I also participated in Orienteering courses which provided some simple training. Orienteering provides good practice in terrain association (comparing a topographic map to where you actually are) and in taking and maintaining a bearing. In the Sniper Adventure Challenge you are given coordinates which you must then mark on your own map. If you make a mistake in this – you could end up very far off the course.
Nutrition and Hydration
We also did a lot of planning and reading on hydration and nutrition. I used a LOT of Skratch Labs Hydration mix and Scotty used some of the Hyper Hydration mix from Skratch Labs. Skratch Labs was very gracious and spent time working with us to determine a good hydration plan. We also learned a lot by reading two of their books “The Feed Zone” and “Feed Zone Portables”. These books have a LOT of information on nutrition for endurance sports athletes as well as contain a lot of recipes.
We drank approximately 20 liters of fluid over the 34 hours of the race and I was still a bit dehydrated the day after the event. We didn’t feel at all dehydrated during the event, and we were able to manage our calories well enough during the event to avoid any problems. We did have to delay our planned meal at the cache bag until Saturday morning, but it wasn’t a big problem.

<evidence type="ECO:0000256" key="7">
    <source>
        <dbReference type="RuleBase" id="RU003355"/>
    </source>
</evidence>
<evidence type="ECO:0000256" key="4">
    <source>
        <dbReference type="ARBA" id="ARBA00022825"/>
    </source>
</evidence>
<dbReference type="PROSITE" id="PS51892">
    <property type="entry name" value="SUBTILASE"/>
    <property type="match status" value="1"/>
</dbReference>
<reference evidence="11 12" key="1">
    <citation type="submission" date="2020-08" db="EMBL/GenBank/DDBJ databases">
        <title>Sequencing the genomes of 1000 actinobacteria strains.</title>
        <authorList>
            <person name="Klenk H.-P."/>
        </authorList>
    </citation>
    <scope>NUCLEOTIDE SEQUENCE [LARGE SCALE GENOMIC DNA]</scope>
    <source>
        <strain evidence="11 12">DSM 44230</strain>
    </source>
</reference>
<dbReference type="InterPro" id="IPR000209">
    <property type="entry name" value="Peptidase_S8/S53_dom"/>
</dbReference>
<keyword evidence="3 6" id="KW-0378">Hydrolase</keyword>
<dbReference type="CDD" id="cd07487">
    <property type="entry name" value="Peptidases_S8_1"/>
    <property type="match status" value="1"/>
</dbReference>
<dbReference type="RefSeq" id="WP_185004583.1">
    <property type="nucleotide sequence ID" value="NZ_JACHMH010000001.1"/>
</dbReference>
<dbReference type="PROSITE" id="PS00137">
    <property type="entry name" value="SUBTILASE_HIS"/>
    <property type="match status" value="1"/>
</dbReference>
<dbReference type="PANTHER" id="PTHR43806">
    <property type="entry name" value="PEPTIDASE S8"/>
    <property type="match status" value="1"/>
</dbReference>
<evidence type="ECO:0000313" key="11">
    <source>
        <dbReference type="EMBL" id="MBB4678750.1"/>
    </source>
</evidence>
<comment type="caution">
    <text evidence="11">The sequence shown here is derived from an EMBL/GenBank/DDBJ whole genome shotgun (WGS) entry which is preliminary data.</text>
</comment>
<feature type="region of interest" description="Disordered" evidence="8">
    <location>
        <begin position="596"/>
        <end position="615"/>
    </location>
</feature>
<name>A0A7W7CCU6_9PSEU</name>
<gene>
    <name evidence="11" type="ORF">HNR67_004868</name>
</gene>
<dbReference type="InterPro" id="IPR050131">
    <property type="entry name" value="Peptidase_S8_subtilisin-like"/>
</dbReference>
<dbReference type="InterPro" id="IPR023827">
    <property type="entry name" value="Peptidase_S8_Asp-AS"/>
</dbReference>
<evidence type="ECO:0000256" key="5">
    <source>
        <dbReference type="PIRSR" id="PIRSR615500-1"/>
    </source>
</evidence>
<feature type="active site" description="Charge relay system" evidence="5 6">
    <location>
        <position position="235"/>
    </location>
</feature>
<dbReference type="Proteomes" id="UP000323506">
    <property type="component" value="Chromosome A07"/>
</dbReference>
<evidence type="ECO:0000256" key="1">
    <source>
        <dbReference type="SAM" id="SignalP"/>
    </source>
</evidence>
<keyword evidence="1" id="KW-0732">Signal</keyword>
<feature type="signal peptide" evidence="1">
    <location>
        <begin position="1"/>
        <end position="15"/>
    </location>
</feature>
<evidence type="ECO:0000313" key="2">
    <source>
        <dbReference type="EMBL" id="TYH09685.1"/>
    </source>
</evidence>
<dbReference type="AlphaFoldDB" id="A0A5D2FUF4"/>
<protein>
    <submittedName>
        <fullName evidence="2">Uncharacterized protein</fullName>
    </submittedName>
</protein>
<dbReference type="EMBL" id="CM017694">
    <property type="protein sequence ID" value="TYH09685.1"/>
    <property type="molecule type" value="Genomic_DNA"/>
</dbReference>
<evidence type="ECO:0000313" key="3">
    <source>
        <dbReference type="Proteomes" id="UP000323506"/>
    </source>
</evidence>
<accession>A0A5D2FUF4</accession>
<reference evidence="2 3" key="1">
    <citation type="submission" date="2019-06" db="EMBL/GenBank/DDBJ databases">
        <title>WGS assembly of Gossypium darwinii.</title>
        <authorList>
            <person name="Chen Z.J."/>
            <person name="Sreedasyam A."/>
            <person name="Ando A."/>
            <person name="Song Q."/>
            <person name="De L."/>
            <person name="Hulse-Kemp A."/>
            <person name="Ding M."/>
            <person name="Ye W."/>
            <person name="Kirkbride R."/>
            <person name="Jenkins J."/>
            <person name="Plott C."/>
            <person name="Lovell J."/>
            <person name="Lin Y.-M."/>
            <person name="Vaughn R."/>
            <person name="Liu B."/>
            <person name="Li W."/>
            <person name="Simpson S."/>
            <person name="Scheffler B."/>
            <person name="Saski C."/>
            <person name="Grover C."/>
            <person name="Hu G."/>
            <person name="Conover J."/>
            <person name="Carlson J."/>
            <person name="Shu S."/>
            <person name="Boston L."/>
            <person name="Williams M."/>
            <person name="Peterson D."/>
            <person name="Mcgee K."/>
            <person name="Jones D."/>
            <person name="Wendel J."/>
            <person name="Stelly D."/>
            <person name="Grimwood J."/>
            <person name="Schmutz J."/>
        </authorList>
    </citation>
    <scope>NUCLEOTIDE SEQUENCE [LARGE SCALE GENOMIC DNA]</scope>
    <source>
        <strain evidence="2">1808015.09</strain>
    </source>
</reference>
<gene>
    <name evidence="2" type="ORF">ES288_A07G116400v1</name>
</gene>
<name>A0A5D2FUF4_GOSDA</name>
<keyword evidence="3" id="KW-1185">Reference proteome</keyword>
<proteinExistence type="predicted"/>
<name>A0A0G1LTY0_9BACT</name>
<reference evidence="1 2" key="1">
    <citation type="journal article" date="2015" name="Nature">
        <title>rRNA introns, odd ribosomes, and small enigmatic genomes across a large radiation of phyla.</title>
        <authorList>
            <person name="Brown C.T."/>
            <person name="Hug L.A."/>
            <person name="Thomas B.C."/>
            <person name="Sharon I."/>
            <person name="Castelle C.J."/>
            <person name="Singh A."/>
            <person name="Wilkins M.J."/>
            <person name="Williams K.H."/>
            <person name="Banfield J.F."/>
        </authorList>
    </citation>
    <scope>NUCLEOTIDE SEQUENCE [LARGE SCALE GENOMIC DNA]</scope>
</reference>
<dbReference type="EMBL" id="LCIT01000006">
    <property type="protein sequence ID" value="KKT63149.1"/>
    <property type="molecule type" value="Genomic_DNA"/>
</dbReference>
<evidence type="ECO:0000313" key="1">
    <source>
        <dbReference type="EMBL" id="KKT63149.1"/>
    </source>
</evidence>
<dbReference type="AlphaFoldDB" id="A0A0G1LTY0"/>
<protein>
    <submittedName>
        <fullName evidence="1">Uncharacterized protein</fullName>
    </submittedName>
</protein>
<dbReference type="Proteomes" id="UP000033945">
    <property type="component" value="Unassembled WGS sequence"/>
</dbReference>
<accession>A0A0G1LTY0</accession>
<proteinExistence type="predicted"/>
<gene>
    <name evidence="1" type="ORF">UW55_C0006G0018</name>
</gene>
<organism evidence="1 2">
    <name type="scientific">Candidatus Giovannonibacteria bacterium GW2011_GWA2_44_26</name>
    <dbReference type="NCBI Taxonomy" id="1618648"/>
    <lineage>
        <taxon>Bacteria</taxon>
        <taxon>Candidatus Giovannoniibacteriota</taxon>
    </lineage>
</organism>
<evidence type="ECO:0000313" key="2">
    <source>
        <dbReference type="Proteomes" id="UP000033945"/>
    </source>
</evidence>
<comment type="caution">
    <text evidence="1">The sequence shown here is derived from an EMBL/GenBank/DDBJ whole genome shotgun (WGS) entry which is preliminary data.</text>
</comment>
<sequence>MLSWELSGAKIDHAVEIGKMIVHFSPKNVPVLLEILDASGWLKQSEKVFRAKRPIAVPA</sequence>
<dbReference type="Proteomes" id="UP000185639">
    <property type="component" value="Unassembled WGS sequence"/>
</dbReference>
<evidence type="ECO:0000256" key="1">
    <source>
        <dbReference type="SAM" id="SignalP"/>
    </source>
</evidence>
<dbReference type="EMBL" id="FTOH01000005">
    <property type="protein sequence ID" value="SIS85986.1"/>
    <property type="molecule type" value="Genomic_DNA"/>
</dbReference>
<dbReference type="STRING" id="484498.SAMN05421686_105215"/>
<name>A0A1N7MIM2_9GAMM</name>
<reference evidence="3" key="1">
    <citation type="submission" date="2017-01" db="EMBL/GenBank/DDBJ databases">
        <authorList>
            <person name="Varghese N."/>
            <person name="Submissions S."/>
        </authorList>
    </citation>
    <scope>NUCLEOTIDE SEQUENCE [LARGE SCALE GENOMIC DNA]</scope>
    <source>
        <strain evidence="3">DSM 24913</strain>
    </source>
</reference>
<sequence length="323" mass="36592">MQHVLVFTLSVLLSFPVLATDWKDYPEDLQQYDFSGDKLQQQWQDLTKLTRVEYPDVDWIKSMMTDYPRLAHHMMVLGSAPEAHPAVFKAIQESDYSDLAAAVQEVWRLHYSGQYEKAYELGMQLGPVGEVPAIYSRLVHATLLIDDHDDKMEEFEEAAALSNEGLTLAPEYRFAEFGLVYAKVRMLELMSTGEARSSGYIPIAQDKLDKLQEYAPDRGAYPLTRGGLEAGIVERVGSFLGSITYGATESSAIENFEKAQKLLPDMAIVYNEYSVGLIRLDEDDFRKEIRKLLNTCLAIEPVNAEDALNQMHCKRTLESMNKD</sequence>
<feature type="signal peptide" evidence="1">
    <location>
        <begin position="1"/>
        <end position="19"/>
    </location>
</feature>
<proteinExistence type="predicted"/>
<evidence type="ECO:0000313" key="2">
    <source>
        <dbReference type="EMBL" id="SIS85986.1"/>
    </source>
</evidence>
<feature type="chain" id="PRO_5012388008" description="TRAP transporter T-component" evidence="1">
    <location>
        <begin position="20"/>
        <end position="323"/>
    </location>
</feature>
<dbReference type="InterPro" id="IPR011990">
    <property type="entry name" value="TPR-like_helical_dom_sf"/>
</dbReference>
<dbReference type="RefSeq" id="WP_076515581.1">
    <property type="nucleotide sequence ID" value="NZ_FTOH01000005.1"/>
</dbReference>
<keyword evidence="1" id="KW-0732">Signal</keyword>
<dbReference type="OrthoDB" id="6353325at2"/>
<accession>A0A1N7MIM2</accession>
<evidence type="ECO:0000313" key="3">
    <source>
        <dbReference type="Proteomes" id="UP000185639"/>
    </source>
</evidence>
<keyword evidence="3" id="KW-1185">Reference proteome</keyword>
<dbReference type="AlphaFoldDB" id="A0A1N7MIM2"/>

Based on our reading in the above books we planned to replace 100 calories every hours which was based on the estimated activity level and our body weight.
I spent a lot of time obsessing over my gear and planning for the event. I have hiked in the past with heavy packs and knew that heavy = SUCKS. I didn’t want to embrace the suck anymore than I had to, so my mission was clear – super, extremely, ultra, crazy light weight.